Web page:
While Pablo Picasso is widely quoted as saying, ‘Good artists borrow, great artists steal,’ this approach sadly will not cut it for a young SaaS marketing team. Taking something that has worked for another company and trying it will not give the intended results because you cannot copy why it worked for them. Roshan unpacks why this is so.
Roshan: “On day one, you don't know what works, and you don't know what you really need. When I talk to founders and marketing folks at early-stage companies, they say I will look at a successful SaaS startup and just mimic their org structure. On day one, I will have a paid campaigns guy, an SEO guy, a product marketer, and so on. My submission is that this is a wrong way of thinking.”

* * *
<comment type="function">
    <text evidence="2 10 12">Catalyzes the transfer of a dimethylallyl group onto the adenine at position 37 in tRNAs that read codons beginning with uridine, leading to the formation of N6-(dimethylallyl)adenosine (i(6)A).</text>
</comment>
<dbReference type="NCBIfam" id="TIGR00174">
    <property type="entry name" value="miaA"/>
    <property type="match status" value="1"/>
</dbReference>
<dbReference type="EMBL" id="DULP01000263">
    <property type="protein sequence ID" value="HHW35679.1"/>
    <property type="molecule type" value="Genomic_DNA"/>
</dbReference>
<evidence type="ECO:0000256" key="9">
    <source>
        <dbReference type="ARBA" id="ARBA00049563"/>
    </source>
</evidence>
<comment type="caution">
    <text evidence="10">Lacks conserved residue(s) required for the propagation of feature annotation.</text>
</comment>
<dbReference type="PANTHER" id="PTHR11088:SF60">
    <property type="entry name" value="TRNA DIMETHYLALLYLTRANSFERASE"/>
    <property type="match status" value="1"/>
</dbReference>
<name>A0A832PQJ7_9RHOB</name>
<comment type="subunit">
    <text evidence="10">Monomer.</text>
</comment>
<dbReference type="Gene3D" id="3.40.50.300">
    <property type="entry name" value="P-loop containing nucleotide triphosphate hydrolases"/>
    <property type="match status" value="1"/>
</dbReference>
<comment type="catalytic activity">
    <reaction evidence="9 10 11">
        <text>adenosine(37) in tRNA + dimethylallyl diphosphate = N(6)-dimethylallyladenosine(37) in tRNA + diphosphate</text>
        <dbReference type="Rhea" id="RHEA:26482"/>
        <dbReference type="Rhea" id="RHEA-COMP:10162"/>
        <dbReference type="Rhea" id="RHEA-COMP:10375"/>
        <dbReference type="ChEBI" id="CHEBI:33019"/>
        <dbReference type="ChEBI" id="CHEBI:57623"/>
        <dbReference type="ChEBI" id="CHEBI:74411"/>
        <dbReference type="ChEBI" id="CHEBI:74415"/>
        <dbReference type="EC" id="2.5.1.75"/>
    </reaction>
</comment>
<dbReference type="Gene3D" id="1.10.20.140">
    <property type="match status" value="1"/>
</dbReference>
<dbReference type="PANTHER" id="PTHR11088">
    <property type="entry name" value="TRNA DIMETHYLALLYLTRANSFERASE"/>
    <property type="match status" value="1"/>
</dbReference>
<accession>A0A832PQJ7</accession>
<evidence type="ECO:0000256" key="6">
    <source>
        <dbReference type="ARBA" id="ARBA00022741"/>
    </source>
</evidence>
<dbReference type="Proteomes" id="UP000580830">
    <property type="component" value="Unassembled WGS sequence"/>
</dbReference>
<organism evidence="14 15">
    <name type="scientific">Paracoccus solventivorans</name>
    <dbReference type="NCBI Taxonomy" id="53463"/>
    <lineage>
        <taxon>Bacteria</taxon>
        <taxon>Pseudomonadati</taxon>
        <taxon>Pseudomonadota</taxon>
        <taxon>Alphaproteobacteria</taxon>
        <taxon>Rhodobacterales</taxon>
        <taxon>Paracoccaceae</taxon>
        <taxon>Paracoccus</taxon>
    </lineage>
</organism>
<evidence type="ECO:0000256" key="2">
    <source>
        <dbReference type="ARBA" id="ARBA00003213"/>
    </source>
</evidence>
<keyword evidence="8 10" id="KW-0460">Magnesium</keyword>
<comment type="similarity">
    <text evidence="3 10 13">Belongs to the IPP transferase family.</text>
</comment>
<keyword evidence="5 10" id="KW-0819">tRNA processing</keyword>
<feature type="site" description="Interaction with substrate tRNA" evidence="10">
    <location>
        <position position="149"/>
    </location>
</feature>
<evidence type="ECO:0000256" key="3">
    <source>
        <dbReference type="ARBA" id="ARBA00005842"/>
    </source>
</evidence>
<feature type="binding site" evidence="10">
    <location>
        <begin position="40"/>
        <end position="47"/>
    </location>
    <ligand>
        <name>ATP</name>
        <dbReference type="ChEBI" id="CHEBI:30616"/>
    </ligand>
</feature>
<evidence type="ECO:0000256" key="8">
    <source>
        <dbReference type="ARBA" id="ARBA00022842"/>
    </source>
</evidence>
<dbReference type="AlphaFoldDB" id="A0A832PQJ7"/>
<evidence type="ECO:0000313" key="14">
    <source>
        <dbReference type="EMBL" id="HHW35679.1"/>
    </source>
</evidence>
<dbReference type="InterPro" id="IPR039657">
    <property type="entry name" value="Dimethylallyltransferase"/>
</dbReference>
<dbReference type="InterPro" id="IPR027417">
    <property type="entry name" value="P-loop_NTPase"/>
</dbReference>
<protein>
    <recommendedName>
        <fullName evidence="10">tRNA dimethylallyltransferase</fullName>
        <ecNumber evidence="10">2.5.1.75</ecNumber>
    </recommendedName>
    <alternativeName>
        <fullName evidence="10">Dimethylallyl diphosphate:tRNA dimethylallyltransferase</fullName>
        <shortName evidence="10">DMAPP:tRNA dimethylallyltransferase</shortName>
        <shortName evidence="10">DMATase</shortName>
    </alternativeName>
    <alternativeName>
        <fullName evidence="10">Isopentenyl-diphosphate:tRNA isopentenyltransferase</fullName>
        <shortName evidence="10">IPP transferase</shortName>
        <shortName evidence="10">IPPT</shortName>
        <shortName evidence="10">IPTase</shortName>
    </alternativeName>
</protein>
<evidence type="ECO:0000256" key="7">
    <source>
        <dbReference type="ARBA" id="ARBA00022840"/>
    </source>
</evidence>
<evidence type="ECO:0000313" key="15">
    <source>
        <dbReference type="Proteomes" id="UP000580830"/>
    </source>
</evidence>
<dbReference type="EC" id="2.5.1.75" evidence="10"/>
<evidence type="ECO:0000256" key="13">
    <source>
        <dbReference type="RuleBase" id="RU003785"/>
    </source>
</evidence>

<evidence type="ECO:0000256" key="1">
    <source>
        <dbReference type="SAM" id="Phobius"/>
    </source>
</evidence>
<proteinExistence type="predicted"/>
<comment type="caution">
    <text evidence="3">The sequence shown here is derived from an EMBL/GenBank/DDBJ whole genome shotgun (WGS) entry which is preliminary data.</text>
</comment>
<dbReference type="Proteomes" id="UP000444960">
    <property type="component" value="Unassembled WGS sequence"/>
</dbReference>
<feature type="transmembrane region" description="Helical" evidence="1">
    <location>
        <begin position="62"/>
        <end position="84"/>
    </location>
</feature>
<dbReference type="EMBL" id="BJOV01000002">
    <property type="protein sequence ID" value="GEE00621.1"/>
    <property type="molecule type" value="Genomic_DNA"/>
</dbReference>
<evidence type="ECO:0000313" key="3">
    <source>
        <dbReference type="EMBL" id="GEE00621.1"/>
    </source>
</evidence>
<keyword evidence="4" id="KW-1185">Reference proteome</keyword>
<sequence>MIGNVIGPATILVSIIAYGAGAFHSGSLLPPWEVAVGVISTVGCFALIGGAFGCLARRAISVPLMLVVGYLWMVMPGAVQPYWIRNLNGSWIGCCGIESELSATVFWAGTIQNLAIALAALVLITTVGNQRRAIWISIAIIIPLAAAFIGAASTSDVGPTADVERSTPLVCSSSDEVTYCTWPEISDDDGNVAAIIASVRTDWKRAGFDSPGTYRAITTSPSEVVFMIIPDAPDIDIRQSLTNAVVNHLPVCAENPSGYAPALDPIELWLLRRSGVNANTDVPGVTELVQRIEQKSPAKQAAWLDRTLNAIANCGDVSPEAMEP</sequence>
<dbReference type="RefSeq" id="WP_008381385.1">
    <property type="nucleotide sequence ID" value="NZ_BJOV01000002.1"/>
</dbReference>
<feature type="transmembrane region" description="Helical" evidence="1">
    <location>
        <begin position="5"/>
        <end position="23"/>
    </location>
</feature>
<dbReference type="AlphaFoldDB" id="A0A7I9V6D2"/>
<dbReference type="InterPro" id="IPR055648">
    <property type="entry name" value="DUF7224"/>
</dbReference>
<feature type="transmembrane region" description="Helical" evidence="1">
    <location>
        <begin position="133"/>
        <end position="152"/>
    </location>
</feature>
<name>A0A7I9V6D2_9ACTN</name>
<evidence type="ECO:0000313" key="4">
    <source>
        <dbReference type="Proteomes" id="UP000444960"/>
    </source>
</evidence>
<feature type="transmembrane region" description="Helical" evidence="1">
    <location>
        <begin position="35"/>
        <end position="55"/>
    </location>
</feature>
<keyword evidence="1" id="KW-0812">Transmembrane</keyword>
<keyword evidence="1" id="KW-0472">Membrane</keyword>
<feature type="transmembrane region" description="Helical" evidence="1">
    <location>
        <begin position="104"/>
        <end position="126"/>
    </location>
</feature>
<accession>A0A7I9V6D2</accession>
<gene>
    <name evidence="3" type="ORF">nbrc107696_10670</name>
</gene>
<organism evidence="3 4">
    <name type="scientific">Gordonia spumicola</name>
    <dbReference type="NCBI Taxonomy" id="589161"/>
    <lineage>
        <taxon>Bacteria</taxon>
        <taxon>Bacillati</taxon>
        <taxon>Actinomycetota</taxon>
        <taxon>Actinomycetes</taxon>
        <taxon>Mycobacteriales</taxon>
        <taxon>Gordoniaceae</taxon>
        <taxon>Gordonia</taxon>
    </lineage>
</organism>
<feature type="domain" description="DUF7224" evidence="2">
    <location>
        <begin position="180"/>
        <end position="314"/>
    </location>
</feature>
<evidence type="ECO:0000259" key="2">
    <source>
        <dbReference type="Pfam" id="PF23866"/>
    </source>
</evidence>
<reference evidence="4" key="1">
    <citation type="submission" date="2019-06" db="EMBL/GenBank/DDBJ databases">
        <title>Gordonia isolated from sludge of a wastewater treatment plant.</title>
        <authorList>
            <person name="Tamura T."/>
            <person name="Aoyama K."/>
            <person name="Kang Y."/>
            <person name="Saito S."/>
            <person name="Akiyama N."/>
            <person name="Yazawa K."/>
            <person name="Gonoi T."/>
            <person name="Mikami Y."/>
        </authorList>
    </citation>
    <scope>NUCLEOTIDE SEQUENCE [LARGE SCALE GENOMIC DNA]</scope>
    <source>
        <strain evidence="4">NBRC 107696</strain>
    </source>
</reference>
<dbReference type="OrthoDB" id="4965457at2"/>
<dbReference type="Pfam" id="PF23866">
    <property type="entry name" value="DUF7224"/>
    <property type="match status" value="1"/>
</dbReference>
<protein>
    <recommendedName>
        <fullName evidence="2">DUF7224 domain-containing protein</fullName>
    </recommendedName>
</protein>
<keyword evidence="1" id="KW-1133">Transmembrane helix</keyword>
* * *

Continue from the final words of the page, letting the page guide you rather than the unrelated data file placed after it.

The trick lies in realizing that at the early stage, you don’t have the data to know if a paid LinkedIn campaign will work for you or are webinars better. If you are going to go with your muscle memory of your previous company or believe something worked for, say, a Zoho or a Chargebee, so it will work for you, you are setting yourself up for failure.
Instead of copying what worked for others, building momentum is what counts at this stage. Here’s what this means.
Roshan: “The best way to define momentum is going faster than your competitors. My superpower is that I will run three while my competitor is running one campaign. If they are running three campaigns, I will run nine. For this, you need generalists without any baggage and not SEO or performance marketing specialists. Let them figure things out and execute hard. I need people who can do strategy at the margin in the early stages. Doing a webinar is an experiment, but how to do the webinar well is a strategy. The people I hire at that point think of how they will have to do something?”